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"Trump’s Ukrainegate could help Ukraine"

Die Ukraine könnte nach Ansicht von Joanna Hosa vom jüngsten Skandal um Donald Trump durchaus profitieren. "While the focus on corruption is not ideal, being in the spotlight might be good for Ukraine. Oscar Wilde’s observation that 'there is only one thing in life worse than being talked about, and that is not being talked about' holds true for Ukraine. World leaders are again hearing that the war in Ukraine is not over and that it is an important European country. Zelensky’s message that 'Ukraine needs more support fighting its two wars: with corruption and in Donbas' has a new audience. There will now be more scrutiny of American support for Ukraine, which will help protect the country from threats to withhold it – explicit or otherwise. Ukraine is gaining prominence – so much so that Trump has even stopped calling it 'the Ukraine', which is quite something."

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"Can Germany stop Libya becoming the new Syria?"

Die geplante internationale Libyen-Konferenz in Deutschland sollte nach Ansicht von Tarek Megerisi als Gelegenheit für einen diplomatischen Durchbruch genutzt werden, um das Abgleiten des Landes in ein Chaos nach syrischem Vorbild zu verhindern. Dabei werde viel auf die Vorbereitung des Gipfels durch die Bundesregierung ankommen. "If Germany wants its new initiative, and rare foray into north African foreign policy, to result in greater Libyan stability, then it will have to work hard to ensure that the right agenda is on the table, and that it has enough allies present to make it count. (...) Germany knows the problem facing it all too well, given that Haftar’s assault coincided with its presidency of the Security Council, during which time its attempts to see through resolutions in special sessions were blocked or watered down. Recent statements by Merkel and Germany’s ambassador to Libya suggest that Germany is aware of the perils of allowing Libya to continue down its current path, and of the importance of constraining international interference in Libya. (...) The follow-up matters too: if the Germany conference is to be the first step towards stability, then it will inevitably be followed by a mediation process. Berlin should work to ensure that this event is used to provide [UN Special Representative Ghassan Salamé] with the space to resume his bottom-up process as that mediation process."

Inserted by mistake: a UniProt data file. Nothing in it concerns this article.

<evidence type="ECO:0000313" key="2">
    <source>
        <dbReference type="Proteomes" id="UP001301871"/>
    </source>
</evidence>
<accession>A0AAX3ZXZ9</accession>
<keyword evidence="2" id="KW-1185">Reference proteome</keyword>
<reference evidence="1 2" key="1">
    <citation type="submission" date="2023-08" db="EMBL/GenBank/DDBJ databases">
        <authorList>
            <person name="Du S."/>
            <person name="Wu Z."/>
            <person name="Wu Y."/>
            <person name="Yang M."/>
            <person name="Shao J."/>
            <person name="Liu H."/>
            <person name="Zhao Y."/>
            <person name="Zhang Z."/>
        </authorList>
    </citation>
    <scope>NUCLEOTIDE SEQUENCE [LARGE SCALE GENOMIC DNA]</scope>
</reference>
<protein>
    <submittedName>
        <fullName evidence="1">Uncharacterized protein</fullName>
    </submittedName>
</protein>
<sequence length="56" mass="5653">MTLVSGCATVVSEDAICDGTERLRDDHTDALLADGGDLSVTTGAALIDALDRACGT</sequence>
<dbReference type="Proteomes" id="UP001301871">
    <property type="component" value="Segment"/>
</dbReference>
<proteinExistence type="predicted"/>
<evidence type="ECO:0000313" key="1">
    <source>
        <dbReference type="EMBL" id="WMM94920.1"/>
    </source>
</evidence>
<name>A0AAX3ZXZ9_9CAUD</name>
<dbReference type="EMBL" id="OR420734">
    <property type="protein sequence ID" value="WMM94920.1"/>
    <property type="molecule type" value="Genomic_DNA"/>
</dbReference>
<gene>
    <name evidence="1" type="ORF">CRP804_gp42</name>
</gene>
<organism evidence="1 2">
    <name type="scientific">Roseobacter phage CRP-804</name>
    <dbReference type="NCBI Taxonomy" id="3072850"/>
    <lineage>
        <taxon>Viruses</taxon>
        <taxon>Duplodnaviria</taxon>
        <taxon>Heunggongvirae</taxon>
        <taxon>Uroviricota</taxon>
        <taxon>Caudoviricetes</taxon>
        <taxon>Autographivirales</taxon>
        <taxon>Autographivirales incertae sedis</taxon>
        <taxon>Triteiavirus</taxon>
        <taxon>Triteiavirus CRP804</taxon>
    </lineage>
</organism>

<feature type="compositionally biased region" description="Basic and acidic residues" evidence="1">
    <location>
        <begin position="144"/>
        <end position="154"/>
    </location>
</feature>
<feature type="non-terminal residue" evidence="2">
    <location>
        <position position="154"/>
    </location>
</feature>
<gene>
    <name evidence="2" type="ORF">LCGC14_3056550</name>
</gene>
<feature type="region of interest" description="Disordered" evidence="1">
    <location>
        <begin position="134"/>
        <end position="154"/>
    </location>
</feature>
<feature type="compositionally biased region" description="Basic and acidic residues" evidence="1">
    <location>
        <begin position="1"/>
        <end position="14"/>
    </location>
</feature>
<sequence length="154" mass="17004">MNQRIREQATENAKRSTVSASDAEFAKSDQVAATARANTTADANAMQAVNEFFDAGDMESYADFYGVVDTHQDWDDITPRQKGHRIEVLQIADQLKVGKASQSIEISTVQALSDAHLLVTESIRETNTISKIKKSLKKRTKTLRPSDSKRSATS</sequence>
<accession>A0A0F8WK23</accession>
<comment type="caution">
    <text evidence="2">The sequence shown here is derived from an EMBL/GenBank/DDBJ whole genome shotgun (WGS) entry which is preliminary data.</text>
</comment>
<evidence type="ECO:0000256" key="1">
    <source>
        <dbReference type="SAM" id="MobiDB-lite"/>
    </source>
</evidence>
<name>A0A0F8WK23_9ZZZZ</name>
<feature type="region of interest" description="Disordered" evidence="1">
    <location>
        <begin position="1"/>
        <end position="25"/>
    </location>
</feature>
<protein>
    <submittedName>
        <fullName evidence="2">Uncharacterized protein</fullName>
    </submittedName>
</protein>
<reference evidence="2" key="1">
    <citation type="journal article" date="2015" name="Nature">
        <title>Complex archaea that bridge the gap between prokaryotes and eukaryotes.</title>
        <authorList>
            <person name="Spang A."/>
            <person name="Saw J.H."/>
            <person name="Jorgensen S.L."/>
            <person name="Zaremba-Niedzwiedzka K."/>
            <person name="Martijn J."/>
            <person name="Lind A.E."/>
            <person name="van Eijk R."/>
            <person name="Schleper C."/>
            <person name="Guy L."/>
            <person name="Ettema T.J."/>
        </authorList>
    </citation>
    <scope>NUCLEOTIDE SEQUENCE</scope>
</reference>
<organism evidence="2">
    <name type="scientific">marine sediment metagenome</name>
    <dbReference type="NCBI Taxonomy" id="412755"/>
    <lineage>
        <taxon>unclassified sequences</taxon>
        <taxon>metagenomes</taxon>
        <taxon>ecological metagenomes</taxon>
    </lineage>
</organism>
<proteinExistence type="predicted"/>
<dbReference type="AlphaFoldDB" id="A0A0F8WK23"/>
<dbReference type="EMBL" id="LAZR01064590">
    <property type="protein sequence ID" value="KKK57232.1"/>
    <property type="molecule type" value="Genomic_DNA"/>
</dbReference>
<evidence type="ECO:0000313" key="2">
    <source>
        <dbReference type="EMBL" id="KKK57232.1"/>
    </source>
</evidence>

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"Mapping armed groups in Mali and the Sahel"

Andrew Lebovich hat die Einflusszonen radikalislamischer Gruppen und internationaler Akteure in Mali, Niger und Burkina Faso in einer informativen Karte dargestellt. "Violence is tearing Mali and the Sahel apart. But who are the armed groups behind the bloodshed? Where are international actors stationed in the region? And what motivates them all? This project maps jihadist and non-jihadist groups and pinpoints the presence of external actors in the region as of May 2019."

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"Nothing to see here: Europe and the INF treaty"

Die Europäer hätten das Ende des INF-Vertrags mit demonstrativer Gleichgültigkeit aufgenommen, stellt Nick Witney fest. Dahinter stehe keineswegs ein gestiegenes Selbstbewusstsein, sondern eine tiefsitzende Weigerung, die neue Bedeutung der Atomwaffenfrage anzuerkennen. "As ECFR found in a comprehensive recent survey of attitudes towards nuclear deterrence across Europe, Europeans are choosing to address these issues with, in the words of the report’s title, 'eyes tight shut'. In some member states, folk memory of the domestic conflicts sparked by the Euromissile Crisis is evergreen. Others – particularly non-NATO members – retain a deep-seated attachment to unilateral nuclear disarmament. Few have any appetite for facing up to the wider implications of the deterioration of the US security guarantee to Europe under Trump. So, if the Russians and the Americans seem ready to view the painfully constructed arms control regimes of the twentieth century as disposable, most Europeans seem ready to go with the flow. (...) it is myopic to refuse to take the elevated Russian nuclear threat seriously. As the ECFR report cited above argues, Europeans need to take their heads out from under the duvet and start thinking seriously about how to create a 'Euro-deterrent' – that is, about how to effectively extend the deterrence capacity of the French and British nuclear arsenals to cover European partners and allies."